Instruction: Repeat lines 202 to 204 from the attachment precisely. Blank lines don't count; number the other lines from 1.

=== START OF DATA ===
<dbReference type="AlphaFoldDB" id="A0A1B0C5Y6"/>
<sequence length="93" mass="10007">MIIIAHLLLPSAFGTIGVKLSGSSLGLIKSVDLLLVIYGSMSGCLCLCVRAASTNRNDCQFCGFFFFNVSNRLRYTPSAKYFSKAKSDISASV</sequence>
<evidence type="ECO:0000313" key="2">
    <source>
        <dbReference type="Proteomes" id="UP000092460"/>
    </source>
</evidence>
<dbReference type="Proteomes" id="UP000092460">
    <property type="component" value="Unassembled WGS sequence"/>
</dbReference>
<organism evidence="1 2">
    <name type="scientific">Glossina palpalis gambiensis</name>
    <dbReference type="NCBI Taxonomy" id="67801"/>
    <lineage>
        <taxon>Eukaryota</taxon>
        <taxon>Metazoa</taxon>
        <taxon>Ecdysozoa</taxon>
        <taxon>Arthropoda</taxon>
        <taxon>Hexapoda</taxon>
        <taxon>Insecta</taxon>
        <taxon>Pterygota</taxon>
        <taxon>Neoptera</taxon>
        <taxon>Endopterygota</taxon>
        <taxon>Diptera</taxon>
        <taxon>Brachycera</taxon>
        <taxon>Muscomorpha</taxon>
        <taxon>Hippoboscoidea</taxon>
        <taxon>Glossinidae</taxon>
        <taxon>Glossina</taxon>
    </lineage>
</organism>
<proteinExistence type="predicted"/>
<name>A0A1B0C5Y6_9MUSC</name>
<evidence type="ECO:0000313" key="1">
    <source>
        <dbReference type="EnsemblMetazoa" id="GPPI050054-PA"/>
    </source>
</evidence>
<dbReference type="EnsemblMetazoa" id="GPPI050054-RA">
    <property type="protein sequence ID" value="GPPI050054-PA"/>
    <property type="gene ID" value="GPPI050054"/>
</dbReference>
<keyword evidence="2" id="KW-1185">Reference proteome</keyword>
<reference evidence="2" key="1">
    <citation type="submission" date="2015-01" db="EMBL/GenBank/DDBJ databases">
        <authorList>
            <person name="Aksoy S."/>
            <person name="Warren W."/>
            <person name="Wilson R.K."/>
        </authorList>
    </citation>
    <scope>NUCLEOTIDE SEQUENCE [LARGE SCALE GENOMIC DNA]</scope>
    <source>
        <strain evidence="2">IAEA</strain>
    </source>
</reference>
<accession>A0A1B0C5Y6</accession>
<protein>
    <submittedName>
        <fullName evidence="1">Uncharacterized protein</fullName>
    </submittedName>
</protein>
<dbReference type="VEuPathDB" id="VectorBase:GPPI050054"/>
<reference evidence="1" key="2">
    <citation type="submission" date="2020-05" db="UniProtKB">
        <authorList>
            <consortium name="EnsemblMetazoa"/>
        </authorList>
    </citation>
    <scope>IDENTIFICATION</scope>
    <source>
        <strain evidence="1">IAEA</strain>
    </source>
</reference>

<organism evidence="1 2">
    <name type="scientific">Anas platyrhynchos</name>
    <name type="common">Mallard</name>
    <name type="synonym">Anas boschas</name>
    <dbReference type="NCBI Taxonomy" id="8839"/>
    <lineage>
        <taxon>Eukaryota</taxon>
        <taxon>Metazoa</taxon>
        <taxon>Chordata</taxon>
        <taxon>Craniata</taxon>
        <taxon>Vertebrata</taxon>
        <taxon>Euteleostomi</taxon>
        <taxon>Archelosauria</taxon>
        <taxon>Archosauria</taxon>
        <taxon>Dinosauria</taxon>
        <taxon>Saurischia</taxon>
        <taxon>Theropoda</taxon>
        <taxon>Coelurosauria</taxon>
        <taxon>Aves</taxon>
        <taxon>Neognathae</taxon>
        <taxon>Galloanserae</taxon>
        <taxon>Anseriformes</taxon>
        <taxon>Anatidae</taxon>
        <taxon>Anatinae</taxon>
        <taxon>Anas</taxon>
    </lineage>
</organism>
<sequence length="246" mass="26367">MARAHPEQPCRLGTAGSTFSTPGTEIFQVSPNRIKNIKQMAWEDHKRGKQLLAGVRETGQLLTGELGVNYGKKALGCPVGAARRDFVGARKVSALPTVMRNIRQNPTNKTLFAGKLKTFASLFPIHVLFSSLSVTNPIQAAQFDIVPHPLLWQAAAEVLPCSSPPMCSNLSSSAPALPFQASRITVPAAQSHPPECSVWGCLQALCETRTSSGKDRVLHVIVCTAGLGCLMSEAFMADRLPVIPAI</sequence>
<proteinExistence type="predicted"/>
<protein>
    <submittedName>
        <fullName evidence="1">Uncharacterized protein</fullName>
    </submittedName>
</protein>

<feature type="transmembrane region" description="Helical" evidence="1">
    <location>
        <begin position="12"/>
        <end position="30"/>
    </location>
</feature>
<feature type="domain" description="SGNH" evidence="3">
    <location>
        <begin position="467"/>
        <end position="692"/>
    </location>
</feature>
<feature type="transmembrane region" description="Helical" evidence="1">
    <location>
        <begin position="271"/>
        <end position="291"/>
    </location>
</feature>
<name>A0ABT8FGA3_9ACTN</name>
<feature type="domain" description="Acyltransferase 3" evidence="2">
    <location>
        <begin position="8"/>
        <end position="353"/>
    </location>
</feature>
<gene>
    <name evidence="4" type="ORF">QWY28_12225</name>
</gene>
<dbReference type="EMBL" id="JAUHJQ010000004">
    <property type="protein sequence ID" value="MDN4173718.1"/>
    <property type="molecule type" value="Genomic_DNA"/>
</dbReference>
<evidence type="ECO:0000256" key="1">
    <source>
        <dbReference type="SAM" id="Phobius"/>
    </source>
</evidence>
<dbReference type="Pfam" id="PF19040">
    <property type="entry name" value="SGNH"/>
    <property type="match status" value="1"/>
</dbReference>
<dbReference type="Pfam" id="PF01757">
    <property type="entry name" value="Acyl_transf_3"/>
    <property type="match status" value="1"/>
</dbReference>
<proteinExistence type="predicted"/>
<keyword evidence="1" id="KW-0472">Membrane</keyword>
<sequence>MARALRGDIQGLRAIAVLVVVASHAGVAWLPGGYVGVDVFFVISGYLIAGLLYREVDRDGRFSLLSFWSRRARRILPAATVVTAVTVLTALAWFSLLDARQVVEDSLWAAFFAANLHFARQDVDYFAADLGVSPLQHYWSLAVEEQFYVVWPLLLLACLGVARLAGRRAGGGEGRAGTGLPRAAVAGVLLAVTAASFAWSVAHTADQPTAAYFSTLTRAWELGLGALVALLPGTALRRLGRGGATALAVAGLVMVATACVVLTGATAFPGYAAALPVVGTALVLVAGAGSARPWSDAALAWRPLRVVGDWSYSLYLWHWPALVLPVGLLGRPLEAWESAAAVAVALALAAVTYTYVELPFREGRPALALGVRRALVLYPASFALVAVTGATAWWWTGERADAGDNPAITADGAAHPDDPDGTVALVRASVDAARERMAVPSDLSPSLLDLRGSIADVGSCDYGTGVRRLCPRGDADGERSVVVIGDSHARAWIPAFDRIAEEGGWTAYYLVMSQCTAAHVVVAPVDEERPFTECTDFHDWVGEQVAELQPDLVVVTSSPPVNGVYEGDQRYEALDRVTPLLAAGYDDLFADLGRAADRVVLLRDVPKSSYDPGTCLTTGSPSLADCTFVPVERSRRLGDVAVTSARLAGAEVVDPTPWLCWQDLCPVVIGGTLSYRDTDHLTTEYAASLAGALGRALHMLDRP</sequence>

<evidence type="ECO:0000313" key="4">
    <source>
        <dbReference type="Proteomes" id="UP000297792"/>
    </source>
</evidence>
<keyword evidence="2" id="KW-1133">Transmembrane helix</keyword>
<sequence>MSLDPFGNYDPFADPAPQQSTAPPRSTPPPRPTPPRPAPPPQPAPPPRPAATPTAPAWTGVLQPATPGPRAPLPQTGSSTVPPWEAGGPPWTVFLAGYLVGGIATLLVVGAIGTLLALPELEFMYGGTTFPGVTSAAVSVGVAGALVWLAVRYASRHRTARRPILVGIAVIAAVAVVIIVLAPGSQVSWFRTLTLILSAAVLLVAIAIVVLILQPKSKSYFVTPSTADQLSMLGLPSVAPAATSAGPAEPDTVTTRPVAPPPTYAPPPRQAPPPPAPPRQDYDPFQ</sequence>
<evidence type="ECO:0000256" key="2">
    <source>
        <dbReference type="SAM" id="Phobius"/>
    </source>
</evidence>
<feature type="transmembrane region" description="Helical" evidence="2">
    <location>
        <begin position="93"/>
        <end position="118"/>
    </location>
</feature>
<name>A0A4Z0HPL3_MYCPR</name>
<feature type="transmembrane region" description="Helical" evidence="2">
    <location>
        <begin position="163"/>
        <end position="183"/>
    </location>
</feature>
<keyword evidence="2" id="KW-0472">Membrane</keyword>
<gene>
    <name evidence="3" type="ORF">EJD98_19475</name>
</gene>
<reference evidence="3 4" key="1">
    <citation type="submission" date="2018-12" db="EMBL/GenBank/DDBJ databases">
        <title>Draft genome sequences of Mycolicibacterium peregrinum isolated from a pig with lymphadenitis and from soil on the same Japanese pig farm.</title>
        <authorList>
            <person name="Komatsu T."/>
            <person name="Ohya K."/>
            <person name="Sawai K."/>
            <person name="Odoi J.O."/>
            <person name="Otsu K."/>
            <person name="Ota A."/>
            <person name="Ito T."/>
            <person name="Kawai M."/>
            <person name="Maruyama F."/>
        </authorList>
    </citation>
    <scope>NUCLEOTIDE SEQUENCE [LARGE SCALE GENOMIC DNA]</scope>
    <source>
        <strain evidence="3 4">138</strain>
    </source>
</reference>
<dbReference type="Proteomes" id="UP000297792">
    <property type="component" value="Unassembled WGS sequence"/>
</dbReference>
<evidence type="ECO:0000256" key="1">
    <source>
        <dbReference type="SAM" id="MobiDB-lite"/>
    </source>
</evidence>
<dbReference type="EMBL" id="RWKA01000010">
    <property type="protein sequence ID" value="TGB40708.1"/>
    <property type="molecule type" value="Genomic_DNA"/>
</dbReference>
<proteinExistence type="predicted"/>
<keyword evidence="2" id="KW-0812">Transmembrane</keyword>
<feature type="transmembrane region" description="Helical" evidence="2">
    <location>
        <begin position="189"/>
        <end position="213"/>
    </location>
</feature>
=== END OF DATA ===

    <source>
        <strain evidence="3 4">138</strain>
    </source>